Volume 92, Issue 90
Thursday, March 18, 1999
|ARTS AND ENTERTAINMENT
MacPherson digs deep for inspiration
©Gazette file photo
By Aaron Wherry
What better place for a singer/songwriter to find the peace and serenity required to conceive new material than in a graveyard. Just a guitar, the open air and the deceased.
"And they say the people are quiet," Greg McPherson adds. The Winnipeg artist speaks from experience as he has spent the last few summers toiling in the burial grounds of Manitoba to finance his budding musical career.
McPherson very well may be the true working class hero. Right from the start, this graduate of the University of Manitoba has been scratching and clawing in the modern world to pay his dues.
"When I was 17, I worked enough at Woolco to save up and buy an electric guitar," McPherson remarks about the birth of his musical career.
In university his studies focused on music and music history but also on topics such as politics. McPherson says the history and politics he studied greatly influenced his music at the time, although he was still focused on pursuing his academic career. It wasn't until graduation that he opened up to the idea of making music a full time job.
"After graduation, I started to realise that I was better at writing songs than academics, so it was better to write music than go after my masters degree," McPherson explains.
And so began this 25 year old's journey down the long and winding road as an independent artist. From the start, his goals centred around writing lyrics.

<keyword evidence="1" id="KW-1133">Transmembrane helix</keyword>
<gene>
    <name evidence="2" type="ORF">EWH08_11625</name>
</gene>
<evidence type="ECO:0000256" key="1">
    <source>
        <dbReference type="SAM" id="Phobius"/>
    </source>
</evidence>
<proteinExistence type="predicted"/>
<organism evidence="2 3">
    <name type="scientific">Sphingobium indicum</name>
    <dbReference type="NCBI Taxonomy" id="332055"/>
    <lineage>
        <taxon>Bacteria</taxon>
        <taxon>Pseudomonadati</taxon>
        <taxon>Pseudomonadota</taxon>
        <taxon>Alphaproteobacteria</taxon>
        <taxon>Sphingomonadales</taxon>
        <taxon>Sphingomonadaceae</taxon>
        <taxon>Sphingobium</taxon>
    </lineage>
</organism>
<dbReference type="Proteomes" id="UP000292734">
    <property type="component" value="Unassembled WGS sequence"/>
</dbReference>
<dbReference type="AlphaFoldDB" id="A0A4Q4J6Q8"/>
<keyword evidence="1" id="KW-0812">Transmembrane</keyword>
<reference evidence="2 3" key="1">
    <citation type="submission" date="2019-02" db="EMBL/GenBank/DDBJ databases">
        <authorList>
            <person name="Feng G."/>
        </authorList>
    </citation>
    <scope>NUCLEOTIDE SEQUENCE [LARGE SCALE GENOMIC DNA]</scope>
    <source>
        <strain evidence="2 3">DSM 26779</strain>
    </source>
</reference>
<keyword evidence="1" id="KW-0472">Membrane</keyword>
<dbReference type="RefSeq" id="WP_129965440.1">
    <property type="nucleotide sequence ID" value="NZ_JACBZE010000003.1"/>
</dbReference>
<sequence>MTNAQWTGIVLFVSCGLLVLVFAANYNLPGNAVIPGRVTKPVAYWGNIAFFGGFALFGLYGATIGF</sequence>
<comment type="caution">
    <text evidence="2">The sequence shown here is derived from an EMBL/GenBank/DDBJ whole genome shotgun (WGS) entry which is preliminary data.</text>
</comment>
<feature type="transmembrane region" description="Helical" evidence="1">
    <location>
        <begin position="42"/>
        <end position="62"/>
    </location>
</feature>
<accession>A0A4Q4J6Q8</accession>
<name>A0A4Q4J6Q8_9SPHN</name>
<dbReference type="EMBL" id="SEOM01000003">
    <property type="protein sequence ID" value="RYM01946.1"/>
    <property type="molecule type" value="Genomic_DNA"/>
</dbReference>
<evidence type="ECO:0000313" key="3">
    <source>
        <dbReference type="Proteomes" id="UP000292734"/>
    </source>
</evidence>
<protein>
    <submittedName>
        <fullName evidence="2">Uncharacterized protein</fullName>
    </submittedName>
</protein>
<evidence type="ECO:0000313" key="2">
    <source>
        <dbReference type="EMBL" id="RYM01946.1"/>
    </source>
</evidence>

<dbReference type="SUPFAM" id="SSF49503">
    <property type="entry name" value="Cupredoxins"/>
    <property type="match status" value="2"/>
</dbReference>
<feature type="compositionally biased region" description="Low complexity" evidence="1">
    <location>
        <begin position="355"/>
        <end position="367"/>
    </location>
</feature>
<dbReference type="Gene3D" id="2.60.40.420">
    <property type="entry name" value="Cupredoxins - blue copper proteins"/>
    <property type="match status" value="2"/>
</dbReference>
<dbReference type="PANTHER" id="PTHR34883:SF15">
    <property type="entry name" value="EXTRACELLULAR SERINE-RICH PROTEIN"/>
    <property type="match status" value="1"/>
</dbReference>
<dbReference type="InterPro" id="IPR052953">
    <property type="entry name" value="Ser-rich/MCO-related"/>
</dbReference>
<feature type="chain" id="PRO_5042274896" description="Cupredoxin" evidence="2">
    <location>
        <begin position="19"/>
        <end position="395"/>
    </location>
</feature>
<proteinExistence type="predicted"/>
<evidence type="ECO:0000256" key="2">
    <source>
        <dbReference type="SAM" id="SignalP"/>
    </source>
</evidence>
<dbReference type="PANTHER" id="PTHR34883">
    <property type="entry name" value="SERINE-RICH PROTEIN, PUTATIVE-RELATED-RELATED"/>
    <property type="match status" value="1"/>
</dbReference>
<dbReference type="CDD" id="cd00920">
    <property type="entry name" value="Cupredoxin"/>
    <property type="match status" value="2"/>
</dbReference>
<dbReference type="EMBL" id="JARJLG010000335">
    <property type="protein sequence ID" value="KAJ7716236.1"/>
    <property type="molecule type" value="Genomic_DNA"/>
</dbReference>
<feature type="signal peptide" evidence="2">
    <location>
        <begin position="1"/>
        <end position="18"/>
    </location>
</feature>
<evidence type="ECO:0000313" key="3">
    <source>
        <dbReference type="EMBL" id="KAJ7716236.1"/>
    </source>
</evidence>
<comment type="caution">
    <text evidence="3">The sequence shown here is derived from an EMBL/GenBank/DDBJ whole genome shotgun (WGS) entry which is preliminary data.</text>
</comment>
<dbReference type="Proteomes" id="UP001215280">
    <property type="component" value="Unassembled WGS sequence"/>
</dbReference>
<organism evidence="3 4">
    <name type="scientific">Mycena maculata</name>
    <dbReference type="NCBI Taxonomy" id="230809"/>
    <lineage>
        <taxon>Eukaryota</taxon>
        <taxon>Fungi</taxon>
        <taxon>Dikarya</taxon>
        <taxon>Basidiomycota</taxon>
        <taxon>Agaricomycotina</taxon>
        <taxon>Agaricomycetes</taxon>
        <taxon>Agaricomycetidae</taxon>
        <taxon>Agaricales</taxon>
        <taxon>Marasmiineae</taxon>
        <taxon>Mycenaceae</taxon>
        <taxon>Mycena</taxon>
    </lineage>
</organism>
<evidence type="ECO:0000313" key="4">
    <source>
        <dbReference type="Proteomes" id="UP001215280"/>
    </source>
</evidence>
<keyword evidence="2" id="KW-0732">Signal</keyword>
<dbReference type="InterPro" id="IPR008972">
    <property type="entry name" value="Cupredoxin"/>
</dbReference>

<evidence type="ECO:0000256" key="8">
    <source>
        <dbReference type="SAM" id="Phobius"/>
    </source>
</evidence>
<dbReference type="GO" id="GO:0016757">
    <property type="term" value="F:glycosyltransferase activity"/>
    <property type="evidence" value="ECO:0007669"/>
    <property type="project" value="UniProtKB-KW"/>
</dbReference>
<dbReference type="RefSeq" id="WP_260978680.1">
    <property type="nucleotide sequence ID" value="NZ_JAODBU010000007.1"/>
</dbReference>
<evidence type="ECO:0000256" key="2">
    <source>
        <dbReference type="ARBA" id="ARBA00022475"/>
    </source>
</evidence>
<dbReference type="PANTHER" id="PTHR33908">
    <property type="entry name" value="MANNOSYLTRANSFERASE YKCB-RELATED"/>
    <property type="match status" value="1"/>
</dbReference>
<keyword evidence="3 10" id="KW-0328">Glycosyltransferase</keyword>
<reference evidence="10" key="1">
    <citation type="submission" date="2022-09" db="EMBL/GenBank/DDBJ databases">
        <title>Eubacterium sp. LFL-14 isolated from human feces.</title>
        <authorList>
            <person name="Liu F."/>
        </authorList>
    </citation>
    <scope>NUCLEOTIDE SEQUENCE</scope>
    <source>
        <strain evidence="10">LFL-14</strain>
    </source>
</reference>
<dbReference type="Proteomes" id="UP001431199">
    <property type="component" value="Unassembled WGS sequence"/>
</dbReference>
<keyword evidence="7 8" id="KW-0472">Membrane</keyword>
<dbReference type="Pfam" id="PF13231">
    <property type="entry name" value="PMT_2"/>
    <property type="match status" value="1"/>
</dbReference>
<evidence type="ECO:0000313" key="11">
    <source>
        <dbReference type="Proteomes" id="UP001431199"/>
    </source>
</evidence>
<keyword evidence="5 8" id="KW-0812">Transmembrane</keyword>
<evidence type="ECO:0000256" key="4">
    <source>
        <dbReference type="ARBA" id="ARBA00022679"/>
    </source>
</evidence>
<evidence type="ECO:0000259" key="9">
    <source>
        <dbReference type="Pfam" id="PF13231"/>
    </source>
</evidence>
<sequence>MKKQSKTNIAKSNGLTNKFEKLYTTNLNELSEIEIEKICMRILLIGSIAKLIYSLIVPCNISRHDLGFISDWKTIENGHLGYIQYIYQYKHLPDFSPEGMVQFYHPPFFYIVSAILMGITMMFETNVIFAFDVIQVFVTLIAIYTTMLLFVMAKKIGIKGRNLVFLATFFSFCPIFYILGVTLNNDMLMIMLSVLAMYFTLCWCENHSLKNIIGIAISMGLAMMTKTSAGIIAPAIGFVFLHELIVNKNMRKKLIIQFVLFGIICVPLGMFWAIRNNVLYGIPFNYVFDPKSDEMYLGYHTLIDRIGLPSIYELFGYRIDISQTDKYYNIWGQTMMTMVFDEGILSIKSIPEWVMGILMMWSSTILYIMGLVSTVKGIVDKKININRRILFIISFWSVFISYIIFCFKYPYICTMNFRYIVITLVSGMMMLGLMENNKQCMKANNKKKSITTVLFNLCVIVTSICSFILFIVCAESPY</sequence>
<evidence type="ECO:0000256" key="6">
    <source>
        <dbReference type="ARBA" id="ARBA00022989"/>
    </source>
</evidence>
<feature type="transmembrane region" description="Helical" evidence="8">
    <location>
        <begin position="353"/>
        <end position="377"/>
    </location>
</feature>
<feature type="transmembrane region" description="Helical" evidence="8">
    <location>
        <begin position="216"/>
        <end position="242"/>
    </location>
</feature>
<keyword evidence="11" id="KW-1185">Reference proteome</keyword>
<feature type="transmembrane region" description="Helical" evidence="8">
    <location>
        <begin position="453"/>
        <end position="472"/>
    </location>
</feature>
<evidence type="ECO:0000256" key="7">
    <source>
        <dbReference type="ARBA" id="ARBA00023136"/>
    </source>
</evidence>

"I'm sort of a hack on the guitar," he explains. "I've always just hoped to find words and melodies that fit together. I'm not aiming for some higher message."
McPherson's progressing career led him down many paths, playing everything from coffee shops to all ages punk rock shows and opening for acts such as the immortal Chris Deburgh of "Lady in Red" fame. Over time he was able to put together a 12-track demo with help from the CBC and some musical engineering students. The isolation of Winnipeg then forced him to tour farther east, into Ontario and the Maritimes.
All this advancement has culminated in the imminent production of his official debut CD, to begin next month. The album, which McPherson describes as "eclectic sounding," has also been an example of the underdog stature the independent artist must face in today's music world.
At a total budget of $12,000 and with no record label support, he has had to invest $5,000 of his own money to help cover the costs. In addition, McPherson has borrowed from friends and received $2,000 from CBC Manitoba. The rest of the costs will be covered by a grant from the Manitoba Film and Sound Development System which is an organization designed to help the so-called, starving artist.
Despite the pitfalls of his chosen path, McPherson knows he is lucky to have received so much support and has no regrets about his career choice.
"It's like anything else, you hit roadblocks."
Copyright © The Gazette 1999